Thursday, October 21, 2021

On This Day... The Awful Truth (1937)

On today's date back in 1937, Cary Grant's 29th full length feature film, The Awful Truth, was released. 


Before their divorce is finalised, Jerry and Lucy Warriner (Cary Grant and Irene Dunne) both do their best to come up with strategies to ruin each other's plans for remarriage.


Irene Dunne...Lucy Warriner
Cary Grant...Jerry Warriner
Ralph Bellamy...Daniel Leeson
Alexander D'Arcy...Armand Duvalle
Cecil Cunningham...Aunt Patsy
Molly Lamont...Barbara Vance
Esther Dale...Mrs. Leeson
Joyce Compton...Dixie Belle Lee
Robert Allen...Frank Randall
Robert Warwick...Mr. Vance
Mary Forbes...Mrs. Vance

Did You Know?

Much of the film was improvised by director Leo McCarey and the cast during filming each day.  

Cary Grant quickly became an accomplished improvisational actor during the shoot. He ad-libbed with such speed and composure that his co-stars often "broke character."

Irene Dunne later recalled the scene where she pretends to be Cary Grant's ill-bred nightclub performer sister, which was written over a weekend and handed to her on the morning she was scheduled to film it. She was supposed to do a burlesque bump in the middle of her musical number, a move she was never able to do. Leo McCarey told her to just say, "Never could do that" when she got to that moment. She did, it stayed in the film, and Dunne found it "a choice comic bit."

The dog playing Mr. Smith was named Skippy, and was most popular for its role in The Thin Man (1934) movie and its sequels, as Asta. During production, the human cast was forced to take several unscheduled days of vacation in late July 1937 because Skippy was booked on another film.

Irene Dunne had never met Cary Grant before, but she later recalled that they "just worked from the first moment" and called Grant a very generous actor. Grant, in turn, said, "we just clicked." Dunne so trusted his comedy judgment that she would often turn to him after a take and ask in a whisper, "Funny?"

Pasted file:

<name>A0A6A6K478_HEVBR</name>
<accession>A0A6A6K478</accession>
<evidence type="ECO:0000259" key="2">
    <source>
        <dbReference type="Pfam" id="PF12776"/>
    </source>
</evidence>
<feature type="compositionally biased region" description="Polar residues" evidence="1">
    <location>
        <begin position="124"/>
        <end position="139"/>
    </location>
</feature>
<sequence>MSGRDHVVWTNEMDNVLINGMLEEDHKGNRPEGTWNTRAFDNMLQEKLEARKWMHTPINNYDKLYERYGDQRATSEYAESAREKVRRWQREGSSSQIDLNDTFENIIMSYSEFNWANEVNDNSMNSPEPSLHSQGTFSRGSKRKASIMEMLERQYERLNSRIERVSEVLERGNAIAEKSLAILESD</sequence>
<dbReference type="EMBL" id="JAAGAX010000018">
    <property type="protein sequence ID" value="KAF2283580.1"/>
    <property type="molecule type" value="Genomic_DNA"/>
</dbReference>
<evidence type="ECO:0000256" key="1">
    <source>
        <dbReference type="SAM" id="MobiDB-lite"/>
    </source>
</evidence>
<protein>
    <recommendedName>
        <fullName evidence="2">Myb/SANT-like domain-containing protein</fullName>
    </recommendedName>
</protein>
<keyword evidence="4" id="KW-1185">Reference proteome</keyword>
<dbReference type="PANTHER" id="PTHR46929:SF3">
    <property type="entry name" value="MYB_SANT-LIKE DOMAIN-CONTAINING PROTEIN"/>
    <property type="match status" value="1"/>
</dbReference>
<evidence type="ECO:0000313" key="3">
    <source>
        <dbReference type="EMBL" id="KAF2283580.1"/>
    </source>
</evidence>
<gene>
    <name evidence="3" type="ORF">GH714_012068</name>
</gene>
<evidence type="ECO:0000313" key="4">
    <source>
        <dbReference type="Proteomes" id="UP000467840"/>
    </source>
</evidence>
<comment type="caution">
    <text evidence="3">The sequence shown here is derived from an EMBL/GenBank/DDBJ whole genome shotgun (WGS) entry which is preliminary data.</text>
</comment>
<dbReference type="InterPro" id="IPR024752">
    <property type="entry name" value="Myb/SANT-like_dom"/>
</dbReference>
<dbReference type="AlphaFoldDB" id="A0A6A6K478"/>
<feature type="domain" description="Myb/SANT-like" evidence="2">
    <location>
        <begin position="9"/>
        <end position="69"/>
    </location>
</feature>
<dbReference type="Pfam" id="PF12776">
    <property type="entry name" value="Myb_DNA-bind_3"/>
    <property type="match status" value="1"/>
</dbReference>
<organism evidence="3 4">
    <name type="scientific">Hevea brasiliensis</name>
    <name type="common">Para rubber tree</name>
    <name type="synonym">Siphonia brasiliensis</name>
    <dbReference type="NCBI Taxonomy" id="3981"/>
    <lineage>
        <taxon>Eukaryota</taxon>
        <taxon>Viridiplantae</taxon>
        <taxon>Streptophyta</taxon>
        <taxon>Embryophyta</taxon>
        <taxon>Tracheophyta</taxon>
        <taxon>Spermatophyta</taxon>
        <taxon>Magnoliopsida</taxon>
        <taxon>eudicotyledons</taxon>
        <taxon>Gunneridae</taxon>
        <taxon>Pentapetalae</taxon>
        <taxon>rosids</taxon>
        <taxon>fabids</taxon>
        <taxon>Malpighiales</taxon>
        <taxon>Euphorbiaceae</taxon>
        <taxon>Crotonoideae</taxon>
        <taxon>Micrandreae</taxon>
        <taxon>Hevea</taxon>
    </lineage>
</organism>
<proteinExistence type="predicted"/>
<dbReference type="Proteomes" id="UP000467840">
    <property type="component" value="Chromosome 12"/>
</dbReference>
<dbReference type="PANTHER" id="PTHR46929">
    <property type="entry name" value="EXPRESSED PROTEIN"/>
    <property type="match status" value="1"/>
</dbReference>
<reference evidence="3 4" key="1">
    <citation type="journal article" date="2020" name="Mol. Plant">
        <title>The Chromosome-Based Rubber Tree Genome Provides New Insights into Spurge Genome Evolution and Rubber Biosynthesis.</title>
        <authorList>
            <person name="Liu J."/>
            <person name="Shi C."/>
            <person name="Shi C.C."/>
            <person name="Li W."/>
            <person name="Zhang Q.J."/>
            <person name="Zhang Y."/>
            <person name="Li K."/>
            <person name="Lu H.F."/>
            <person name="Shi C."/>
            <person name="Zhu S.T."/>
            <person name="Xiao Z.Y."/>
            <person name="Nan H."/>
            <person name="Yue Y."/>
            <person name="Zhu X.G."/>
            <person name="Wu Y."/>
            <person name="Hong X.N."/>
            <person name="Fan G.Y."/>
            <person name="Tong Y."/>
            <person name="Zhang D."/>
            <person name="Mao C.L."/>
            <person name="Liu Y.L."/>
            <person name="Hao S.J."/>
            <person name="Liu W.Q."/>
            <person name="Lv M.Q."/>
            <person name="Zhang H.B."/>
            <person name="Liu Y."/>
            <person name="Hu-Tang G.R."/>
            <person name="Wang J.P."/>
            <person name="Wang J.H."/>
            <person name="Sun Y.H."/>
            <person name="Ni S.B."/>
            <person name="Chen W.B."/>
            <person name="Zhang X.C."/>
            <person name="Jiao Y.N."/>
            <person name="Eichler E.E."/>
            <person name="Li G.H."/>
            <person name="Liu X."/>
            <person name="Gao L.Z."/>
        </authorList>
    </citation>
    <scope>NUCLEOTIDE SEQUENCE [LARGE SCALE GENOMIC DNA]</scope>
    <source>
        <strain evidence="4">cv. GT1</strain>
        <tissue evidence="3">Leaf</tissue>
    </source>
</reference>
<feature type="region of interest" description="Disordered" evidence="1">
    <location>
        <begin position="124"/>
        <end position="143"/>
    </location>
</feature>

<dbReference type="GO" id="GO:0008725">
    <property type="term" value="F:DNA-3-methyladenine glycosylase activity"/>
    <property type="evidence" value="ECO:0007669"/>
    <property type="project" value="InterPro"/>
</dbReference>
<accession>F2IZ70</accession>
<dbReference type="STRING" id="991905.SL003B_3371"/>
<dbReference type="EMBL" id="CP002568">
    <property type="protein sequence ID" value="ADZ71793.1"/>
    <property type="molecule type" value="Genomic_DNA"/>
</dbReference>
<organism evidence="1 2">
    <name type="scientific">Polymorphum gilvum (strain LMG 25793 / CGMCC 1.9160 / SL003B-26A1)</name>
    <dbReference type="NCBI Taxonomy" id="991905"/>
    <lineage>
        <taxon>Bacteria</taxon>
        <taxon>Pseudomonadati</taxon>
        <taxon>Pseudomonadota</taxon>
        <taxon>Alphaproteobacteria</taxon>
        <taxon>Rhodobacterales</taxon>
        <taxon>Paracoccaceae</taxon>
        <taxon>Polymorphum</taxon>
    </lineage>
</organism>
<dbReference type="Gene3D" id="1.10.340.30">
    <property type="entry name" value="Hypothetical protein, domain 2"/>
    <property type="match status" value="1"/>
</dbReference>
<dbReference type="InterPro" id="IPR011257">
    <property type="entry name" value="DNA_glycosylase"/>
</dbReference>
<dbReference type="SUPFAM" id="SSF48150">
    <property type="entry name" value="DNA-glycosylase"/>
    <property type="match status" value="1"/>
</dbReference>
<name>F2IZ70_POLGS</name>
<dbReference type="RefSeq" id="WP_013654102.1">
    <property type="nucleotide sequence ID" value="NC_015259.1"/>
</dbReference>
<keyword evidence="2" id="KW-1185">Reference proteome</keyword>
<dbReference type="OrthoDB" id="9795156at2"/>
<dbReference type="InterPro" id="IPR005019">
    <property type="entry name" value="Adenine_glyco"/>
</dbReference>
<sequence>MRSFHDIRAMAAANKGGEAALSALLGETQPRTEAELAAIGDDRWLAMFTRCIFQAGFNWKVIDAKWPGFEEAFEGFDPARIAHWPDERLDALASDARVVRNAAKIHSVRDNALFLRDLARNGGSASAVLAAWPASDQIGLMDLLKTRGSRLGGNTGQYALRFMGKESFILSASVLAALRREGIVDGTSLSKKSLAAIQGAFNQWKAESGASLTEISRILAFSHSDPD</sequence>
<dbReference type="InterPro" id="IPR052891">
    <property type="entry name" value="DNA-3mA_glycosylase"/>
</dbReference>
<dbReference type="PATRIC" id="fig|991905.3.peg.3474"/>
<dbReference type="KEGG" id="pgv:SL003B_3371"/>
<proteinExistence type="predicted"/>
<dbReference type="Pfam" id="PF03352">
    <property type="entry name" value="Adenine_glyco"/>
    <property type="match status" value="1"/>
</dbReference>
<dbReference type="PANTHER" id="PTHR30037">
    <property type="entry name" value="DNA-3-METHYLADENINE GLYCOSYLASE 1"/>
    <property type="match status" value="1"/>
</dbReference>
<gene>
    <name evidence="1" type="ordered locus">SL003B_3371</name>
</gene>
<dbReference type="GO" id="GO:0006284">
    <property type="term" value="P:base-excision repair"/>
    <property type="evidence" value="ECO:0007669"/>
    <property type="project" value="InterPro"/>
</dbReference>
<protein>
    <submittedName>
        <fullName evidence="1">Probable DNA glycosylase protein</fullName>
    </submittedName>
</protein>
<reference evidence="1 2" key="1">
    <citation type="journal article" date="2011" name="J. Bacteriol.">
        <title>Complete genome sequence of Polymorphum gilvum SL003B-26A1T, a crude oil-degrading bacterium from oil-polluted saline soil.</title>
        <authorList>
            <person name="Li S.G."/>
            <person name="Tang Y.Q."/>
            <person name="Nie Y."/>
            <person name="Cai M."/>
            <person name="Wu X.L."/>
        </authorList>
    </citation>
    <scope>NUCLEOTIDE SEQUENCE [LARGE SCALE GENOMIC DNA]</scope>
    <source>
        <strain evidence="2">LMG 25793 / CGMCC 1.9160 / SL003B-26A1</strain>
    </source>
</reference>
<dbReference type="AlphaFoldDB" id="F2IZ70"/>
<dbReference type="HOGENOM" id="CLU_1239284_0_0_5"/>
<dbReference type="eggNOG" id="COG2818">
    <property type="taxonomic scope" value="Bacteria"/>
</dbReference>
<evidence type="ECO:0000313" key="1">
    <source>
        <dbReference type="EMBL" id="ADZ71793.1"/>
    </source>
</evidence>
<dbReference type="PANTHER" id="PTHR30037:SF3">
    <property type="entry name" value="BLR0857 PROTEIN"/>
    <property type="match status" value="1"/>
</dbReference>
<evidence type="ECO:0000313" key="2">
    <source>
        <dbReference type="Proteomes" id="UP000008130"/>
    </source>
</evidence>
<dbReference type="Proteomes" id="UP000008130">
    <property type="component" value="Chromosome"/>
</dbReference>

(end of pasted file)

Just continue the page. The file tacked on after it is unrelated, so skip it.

At the party at the home of Cary Grant's fiance, Irene Dunne says they called him Jerry the Nipper because he liked to drink. In "Bringing Up Baby", which came out the next year, Katharine Hepburn refers to him as a mobster called Jerry the Nipper when talking to the constable.


'Dan' Leeson: Glad to know you.
Jerry Warriner: Well, how can you be glad to know me? I know how I'd feel if I was sitting with a girl and her husband walked in.
Lucy Warriner: I'll bet you do.

Jerry Warriner: In a half an hour, we'll no longer be Mr. and Mrs.... Funny, isn't it?
Lucy Warriner: Yes, it's funny that everything's the way it is on account of the way you feel.
Jerry Warriner: Huh?
Lucy Warriner: Well, what I mean is, if you didn't feel the way you do, things wouldn't be the way they are, would they? I mean, things could be the same if things were different.
Jerry Warriner: But things are the way you made them.
Lucy Warriner: Oh, no. No, things are the way you think I made them. I didn't make them that way at all. Things are just the same as they always were, only, you're the same as you were, too, so I guess things will never be the same again.

Jerry Warriner: What do we drink to?
Lucy Warriner: Well, let's drink to our future. Here's hoping you and Barbara will be very happy, which I doubt very much.
Jerry Warriner: No, let's drink to your happiness with Buffalo Bill, which doesn't even make sense.

Lucy Warriner: We call him Jerry the Nipper
[Lucy is attempting to embarrass Jerry as a habitual drinker in front of his new girlfriend and her upper-class family. Katherine Hepburn refers to Cary Grant with this epithet in 'Bringing Up Baby' whereupon Grant retorts 'Constable she's making all this up out of motion pictures she's seen']

Jerry Warriner: [to Barbara Vance on the phone] Naturally she's anxious to meet you, too, but...
Lucy Warriner: Yes, tell her I'd love to meet her. Tell her to wear boxing gloves.

Lucy's Attorney: [a late middle-aged man answers the telephone] Hello! Hello, Lucy. What's that? Divorce? You and Jerry? Now, now, Lucy. Don't do anything in haste that you might regret later. Marriage is a beautiful thing, and you...

Celeste: Why can't she call you back, after we've finished eating?
Lucy's Attorney: [Turns toward his wife] Please be quiet, will you?...
[Turns back toward the phone]
Lucy's Attorney: You seem agitated, Lucy. Try and calm yourself. I hate to see you take any hasty action in a matter like this. Marriage is a beautiful thing, and you...
Celeste: Why don't you finish your meal? Why can't they call you back later?
Lucy's Attorney: [Turns toward his wife] Will you shut your mouth?
[Turns back toward phone]
Lucy's Attorney: As I was saying, Lucy, marriage is a beautiful thing. And when you've been married as long as I have, you'll appreciate it too.
Celeste: Your food is getting ice cold. You're always complaining about your food. How do you expect me...
Lucy's Attorney: [Turn to his wife] Will you shut your big mouth? I'll eat when I get good and ready, and if you don't like it, you know what you can do. So shut up.
[Turns back toward phone]
Lucy's Attorney: Lucy, darling, marriage is a beautiful thing.

 Posters :

Directed by Leo McCarey.
Distributed by Columbia Pictures.
Running time: 89 minutes

Artwork by Rebekah Hawley at Studio36.

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